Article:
9 March, 2016 § 1 Comment
This summer, I with the help of Mozilla, will be mentoring someone as they work on fixing some of the papercuts in the Firefox desktop user interface.
We know there are problems with Firefox when it comes to things “just working right”. Some involve the smoothness of entering and exiting Reader Mode, while others involve the fit and finish of our “getting started” tours.
This is a paid internship and will run from May 23rd to August 23rd, 2016. A $5,500 stipend will be provided as compensation for the internship.
This internship is open to under-represented groups in the free and open-source software community. These groups include all women (cis and trans), trans men, and genderqueer people internationally, as well as all Black/African American, Hispanic/Latin@, American Indian, Alaska Native, Native Hawaiian, and Pacific Islander people in the US.
The ideal student will have the following background and availability:
- Available to work on the project about 40 hours per week. This will not be a good project to work on while taking part in another internship program at the same time.
- A strong CSS background. Do you feel comfortable answering how the CSS box model works, and the order that elements are painted to the screen?
- Not afraid to work with some C++ if necessary. Fixing some of the bugs below may require working with some of the Windows-specific platform widget code, and this is almost entirely written in C++. It’s not that scary, but has different nuances than the JS/CSS work.
- A productive work environment. Students in this internship will be “working from home” and will need to provide their own working environment.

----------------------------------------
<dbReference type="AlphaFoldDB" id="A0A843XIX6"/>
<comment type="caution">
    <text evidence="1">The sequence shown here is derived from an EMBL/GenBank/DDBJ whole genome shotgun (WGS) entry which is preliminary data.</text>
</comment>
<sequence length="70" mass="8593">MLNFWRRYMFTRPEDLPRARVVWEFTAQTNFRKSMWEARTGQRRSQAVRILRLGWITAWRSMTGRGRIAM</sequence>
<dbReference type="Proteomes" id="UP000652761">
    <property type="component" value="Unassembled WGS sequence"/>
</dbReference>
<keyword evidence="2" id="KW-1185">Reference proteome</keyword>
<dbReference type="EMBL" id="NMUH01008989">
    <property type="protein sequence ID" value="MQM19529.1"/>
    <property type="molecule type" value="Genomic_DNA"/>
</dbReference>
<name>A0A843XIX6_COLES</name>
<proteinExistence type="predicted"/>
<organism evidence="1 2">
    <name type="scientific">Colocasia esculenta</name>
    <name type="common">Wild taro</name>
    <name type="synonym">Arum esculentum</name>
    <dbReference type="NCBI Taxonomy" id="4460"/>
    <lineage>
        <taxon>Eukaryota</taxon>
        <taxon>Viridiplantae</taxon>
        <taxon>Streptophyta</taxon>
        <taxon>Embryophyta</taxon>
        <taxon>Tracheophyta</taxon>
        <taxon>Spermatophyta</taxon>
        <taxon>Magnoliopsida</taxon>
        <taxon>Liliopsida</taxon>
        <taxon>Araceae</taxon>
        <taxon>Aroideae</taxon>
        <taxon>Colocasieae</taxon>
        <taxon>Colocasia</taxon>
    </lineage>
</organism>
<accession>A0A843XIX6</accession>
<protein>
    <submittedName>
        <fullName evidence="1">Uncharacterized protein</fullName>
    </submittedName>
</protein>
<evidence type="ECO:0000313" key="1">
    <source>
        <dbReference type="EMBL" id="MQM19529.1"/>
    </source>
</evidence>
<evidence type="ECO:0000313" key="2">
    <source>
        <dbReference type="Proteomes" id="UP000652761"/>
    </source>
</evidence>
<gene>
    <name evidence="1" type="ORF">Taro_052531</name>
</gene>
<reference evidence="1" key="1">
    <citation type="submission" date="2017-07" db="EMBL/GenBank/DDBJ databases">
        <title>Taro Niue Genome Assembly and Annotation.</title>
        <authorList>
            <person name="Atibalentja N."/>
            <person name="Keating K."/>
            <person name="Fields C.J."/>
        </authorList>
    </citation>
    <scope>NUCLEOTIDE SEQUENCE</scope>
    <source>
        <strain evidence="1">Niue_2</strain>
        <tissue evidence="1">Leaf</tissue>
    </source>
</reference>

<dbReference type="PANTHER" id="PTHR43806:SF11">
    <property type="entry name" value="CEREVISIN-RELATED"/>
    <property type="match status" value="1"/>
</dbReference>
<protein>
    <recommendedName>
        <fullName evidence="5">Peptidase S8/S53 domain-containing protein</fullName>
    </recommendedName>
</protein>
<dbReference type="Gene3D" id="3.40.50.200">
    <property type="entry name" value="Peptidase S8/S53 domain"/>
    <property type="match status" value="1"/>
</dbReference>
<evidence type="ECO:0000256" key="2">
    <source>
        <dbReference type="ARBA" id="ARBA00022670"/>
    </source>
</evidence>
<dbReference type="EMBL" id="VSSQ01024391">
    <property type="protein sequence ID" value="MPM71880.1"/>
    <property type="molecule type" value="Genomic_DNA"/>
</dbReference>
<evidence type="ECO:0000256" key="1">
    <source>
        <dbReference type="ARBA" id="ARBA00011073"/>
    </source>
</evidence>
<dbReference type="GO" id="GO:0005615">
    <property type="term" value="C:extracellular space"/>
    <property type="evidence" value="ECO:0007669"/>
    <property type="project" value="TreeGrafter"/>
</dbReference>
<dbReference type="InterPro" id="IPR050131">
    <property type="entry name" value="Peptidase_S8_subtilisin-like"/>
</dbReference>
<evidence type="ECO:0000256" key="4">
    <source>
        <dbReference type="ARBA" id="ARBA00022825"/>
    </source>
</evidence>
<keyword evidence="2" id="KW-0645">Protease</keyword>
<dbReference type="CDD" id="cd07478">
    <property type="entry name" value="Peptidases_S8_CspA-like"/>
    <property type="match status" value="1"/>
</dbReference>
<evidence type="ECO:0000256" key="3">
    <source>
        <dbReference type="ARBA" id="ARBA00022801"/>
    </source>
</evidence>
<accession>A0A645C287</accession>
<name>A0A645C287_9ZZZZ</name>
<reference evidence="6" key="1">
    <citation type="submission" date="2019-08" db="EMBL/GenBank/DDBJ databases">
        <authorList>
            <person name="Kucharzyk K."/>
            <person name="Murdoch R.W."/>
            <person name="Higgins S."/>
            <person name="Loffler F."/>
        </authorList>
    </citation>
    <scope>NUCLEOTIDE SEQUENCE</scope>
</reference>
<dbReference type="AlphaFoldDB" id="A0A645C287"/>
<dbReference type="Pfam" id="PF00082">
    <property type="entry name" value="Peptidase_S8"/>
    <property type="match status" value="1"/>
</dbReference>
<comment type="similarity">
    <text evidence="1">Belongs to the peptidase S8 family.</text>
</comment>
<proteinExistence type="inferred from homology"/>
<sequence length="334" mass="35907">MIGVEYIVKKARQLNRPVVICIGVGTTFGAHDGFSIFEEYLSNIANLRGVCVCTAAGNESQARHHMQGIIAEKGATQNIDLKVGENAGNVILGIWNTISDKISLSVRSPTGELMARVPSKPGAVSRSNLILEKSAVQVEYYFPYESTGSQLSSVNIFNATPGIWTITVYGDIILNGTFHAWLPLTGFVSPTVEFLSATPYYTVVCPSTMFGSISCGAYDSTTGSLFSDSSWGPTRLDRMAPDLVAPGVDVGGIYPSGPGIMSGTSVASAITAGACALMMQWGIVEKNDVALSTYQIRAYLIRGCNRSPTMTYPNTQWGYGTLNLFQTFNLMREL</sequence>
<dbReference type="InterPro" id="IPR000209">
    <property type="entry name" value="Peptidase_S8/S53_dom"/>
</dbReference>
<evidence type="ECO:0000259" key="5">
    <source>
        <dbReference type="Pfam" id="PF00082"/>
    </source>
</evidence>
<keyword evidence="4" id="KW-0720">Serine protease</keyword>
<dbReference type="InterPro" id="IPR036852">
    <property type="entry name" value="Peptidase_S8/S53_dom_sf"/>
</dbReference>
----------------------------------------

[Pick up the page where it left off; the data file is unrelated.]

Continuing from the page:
Finding your way around
You’d mostly be writing JS and CSS, though being comfortable with the other technologies we use will be helpful.
To get a feel for things, you can open up the Browser Toolbox and “inspect” the UI of the browser. From there you can use MXR (http://mxr.mozilla.org/) to go from searching for some text on a button you see in the user interface to finding the code that is executed when the button is clicked.
Set up an “artifact” build. This is the simplest build setup that we have for Firefox, and should take less than 10 minutes. Once you’re up and running, you can use this artifact build to make changes to the JS & CSS of the browser.
I’ve put together a list of bugs that will be the focus of this internship. People wanting to apply to this should pick a bug off of the following list and begin working on it.
Each bug on the list has a number of “points” that are assigned to them. The more points a bug is worth, the harder the bug may be to get fixed.
There’s currently nine bugs on the list, but I may add more in the future when these get fixed.
Here’s the link again to the bug list: http://mzl.la/1UT0xRs. Go ahead, click on it, look for a bug that excites you, and see how you can use the tools from the “Finding your way around” section to fix the bug.
Interested and have questions?
Please reach out to me. I’m available via IRC during the US Eastern timezone (+5 GMT) working hours on irc://irc.mozilla.org in the #fx-team channel by the name of `jaws`. You can also email me at `jaws [at] mozilla [dot] com`.